The ASI Wise lecture team have been at Abbot’s Lea School in Liverpool this weekend with a fantastic group of committed and enthusiastic occupational therapists, speech and language therapists and teachers exploring the use of sensory strategies and Ayres’ Sensory Integration therapy to support children, young people and adults mental and wellbeing health.
Experiential learning opportunities, embedded into the course, help participants to understand their own sensory systems and to experience the challenges that the people they are working with face on a daily basis.
With a mixture of classroom-based and hands-on practical learning, participants explored how to use the spaces and environment available in both school and clinic to support regulation and praxis. The workshop provided an opportunity to hear about the theory and practice of Ayres’ Sensory Integration, it’s application supporting those with autism, ADHD and dyspraxia, with up to date research and evidence supporting practice.
To find out more about our courses and learning here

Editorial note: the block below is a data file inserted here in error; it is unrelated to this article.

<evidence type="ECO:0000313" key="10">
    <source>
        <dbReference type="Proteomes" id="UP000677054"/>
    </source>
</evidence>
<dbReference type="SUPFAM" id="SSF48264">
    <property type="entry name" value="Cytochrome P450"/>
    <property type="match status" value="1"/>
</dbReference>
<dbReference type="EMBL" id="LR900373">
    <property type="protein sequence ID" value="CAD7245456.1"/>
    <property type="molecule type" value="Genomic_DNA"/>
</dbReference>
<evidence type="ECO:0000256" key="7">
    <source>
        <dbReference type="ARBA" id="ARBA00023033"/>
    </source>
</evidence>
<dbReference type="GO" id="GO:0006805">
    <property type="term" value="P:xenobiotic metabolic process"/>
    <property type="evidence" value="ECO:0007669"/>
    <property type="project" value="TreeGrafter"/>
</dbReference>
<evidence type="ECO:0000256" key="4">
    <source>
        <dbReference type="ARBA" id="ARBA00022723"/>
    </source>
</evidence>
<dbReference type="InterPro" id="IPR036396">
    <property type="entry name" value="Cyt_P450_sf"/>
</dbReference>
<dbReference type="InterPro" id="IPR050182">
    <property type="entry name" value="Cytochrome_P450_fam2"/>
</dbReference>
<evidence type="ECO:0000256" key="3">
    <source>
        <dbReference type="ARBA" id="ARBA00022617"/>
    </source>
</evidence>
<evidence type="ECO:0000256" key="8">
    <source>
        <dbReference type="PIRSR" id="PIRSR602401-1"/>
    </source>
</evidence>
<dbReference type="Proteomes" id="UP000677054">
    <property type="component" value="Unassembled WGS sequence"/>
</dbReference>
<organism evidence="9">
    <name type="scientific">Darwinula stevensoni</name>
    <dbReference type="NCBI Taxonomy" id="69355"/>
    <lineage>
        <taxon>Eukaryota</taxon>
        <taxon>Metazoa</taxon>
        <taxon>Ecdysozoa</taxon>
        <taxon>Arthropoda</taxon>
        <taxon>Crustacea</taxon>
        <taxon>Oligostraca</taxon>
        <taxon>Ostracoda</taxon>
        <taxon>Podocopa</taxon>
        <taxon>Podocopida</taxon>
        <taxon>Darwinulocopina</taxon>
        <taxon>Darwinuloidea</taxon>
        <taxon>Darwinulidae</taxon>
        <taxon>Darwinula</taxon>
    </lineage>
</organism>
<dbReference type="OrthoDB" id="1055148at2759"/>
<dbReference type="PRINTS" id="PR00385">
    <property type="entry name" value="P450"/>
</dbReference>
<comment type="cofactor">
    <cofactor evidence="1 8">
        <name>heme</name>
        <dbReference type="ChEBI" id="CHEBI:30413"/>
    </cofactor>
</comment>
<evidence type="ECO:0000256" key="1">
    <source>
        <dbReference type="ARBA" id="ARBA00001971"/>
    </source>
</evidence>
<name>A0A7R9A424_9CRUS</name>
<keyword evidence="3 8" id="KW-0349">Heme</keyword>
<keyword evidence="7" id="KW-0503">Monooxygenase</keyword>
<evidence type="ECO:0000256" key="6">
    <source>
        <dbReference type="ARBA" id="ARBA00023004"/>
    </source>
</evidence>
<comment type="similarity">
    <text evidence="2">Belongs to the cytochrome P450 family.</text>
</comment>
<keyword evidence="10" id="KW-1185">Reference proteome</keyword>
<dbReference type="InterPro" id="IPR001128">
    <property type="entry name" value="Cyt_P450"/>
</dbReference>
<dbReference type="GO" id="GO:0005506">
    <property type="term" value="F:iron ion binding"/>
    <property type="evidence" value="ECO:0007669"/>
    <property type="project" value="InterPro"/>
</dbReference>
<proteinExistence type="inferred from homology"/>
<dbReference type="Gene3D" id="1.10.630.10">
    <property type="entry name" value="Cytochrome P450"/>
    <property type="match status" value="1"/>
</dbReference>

We are so grateful to Abbot’s Lea School who have allowed us to use such a beautiful spacious venue. The three lovely well-lit rooms allowed us to create a pop-up sensory clinic, where participants had space to move about; extra room to break into groups supporting learning and the sharing of ideas. The school staff and local therapist volunteer support team have been incredibly welcoming and supportive, helping the workshop to run smoothly. As a bonus, the sun has shone all weekend which has allowed us to use the outdoor spaces, we have spotted a few daffodils and blossom trees around the city – it feels like spring is on its way.
Thank you to our volunteer therapists who helped to make the weekend such a success.
The SENSORY INTEGRATION INVENTORY REVISED FOR INDIVIDUALS WITH DEVELOPMENTAL DISABILITIES is available from Therapro.
Developed by Judith Reisman and Bonnie Hanschu, in 1992, but just as relevant today. This assessment tool was developed in collaboration with OT’s who worked with people with severe and profound learning disabilities, who could not cooperate fully in more formalised testing of their sensory integration.
The guidebook gives a rationale for the inclusion of each item in the Inventory, as an indicator of sensory integration difficulties. It also provides an alternative, sensory explanation for behaviors that challenge staff teams and carers, that are often presumed to be primarily learnt, behavioural or psychosocial in origin.
We recommend the User’s Guide as a learning tool for all novice sensory integration students as it provides down-to-earth examples that help explain many sensory integration concepts.